Okay, so I’ve been working on a sweater in ribbing, so I’ve been doing a whole lot of k,k,p,p,k,k,p,p,etc., which has made me really pay attention to my purling. Soon into this project, I realized that the way I was purling was what Amy refers to in her videos as the “combined knitting method.” Well no wonder it was so danged hard to knit rows in stockinette stitch in straight knitting! I had been twisting my stitches! So I revised my method, only to relaize that my new “improved” method was actually purling through the back stitch. Well, since I’m working in the round, I am having no problems, but if I were knitting straight, I suppose that this cause a sproblem as it’s twisting the stitch as well. Help!!! Purling in continental the way that Amy shows in the video is akin to a contortionist’s nightmare to me. Is there any other way? Please?
I’m not experienced enough to truly answer your question, but have you seen the book “Knitting for Anarchists”? The author explains how stitches work, so that you can figure out a way of knitting that works for you, no matter how you do it. Really interesting.
(Edited to clarify that she does discuss stitching through the back and how to work with it)
Sorry I can’t offer more than that at this point…
In her videos, Elizabeth Zimmerman does Continental purling this way, if I recall correctly:
She comes down into the stitch with the right needle, then manipulates the right needle to point up and grab the working yarn, and then down again to pull it through the stitch. The left hand which holds the yarn barely moves.
Also, I think it’s common (maybe even more common?) to use the index finger, not the middle finger as I do, to push the yarn down. I found this trickier, because the yarn is on the index finger, and it can loosen or change tension to move it. But apparently a lot of people do it this way.
There’s also Norwegian Purling (video in Purling section), which also has the yarn in the left hand.
I think any method is awkward until you’ve practiced and modified it to feel natural for you.
Hope that helps!
The other day, a Finnish lady on another forum gave a link to a Finnish website which has knitting videos. The video for purling is here:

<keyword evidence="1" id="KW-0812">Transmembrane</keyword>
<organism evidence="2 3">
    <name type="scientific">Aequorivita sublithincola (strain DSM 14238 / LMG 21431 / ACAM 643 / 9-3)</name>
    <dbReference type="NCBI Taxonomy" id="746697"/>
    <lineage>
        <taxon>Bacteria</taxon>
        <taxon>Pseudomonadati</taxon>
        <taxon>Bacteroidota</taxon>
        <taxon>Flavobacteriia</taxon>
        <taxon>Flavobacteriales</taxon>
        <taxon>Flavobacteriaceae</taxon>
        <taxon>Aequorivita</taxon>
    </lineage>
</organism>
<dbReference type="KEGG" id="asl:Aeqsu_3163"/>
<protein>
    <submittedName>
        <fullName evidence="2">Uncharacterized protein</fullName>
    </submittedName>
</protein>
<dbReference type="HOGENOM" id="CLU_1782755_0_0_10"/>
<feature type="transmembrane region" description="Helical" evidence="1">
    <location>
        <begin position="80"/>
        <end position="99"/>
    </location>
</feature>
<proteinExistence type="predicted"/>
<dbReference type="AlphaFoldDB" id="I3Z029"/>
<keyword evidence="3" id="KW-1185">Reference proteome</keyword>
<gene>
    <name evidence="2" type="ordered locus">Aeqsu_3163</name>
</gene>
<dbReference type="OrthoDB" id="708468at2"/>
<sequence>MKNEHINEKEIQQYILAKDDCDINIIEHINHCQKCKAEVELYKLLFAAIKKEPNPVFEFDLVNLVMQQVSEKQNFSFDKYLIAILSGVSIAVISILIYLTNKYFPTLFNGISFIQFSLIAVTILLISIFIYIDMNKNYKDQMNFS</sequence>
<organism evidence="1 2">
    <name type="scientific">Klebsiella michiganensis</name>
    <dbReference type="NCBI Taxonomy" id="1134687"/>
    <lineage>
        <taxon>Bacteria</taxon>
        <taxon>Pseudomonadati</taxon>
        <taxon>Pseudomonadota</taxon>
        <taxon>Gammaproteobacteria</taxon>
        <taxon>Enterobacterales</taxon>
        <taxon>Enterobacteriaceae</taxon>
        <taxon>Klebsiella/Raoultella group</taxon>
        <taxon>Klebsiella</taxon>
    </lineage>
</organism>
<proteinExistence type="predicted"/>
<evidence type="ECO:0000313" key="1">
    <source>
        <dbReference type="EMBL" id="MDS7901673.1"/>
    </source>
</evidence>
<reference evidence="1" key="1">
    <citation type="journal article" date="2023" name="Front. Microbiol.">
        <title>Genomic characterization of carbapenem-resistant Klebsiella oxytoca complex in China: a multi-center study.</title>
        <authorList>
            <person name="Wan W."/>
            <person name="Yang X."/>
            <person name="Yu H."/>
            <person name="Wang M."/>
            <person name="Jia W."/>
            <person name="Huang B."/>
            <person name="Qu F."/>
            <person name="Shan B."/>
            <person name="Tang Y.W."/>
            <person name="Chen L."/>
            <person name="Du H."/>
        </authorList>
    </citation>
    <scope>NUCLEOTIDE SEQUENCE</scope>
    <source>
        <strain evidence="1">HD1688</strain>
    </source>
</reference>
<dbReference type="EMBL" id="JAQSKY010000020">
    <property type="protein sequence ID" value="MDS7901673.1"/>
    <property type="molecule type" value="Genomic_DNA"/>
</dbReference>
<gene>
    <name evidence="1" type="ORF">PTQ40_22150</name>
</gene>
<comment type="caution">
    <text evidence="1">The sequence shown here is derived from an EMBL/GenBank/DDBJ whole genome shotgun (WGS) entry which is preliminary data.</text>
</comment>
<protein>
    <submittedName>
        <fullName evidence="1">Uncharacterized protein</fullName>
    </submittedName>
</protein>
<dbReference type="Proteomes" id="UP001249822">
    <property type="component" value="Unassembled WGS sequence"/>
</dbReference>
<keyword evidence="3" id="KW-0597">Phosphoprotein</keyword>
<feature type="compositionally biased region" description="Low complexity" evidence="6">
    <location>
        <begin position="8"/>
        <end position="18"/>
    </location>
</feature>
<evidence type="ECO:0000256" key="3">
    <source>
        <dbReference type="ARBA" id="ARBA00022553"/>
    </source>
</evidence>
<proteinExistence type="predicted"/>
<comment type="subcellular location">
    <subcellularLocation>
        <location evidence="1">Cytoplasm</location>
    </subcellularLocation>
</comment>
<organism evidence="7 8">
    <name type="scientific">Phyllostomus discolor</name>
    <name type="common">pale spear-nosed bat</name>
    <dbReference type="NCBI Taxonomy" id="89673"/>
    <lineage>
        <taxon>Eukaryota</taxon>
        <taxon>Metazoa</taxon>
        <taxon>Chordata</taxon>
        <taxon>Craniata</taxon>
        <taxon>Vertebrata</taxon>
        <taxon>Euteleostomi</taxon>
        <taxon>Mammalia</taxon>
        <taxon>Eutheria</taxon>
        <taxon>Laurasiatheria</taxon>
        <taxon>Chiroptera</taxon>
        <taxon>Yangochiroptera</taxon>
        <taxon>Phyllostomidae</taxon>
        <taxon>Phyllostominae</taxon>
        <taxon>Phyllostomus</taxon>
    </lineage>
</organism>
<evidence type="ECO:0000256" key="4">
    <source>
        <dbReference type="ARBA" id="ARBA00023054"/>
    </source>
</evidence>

You have to go to the bottom of the page and click on “Katso video!” in order to play the clip. The lady who does the video is speaking in Finnish, but it doesn’t matter if you don’t understand her. Just watch her video and watch what she does.
I knit continentally, and this is the way that I was was taught to purl (as in the Finnish video). You use the “pointer” finger of your right hand to direct the right needle and wind the yarn around the right needle tip before drawing the yarn back through the loop on the left needle.
Your left pointer finger stays stable and acts only as a guide for the yarn feed.
That webpage also has diagrams.
I hope it helps.
Great link Salsa! That’s pretty much how EZ did it, I think.
I think I’ll include that link on my Purling page, for people to refer to! Maybe I’ll practice it and try to shoot a video that way myself at some point.
I’ve been grabbing the yarn between my index finger and thumb to pull it over and under the right needle. I tried for a while with my middle finger and just couldn’t do it, and also was doing combined for a while before I realized what I was doing! But it helps to just practice with other fingers, to see which one is more comfortable for you. I thought that after 15 years of contorting my hands to play the viola and piano, my fingers would able to handle anything knitting threw at me, but no. :?
Wow, thanks for all the great recommendations! The book “Knitting for Anarchists” sounds like just my thing–I’ll have to check it out. I’m off to check out all the great links! Thanks again!
I knit continental style… but when I am purling, I hold the yarn in my left hand as usual, but I “throw” it around the needle. I also hold my needles differently when i purl… my “left” needle is vertical, and my right needle comes through the stitch from the TOP down (still right to left, if i was holding the needles both horizontally).
So I’ve done my trials, and it appears that I’m more of an EZ conti-purler. I don’t even involve my left hand at all. It just wants to hold the yarn taught, which is fine with me. I love you, left hand. I just manipulate the right needle into the position that will bring it through the right way, and voila! I can’y believe I’ve been doing it wrong all this time :oops: …
Thanks again for all your advice!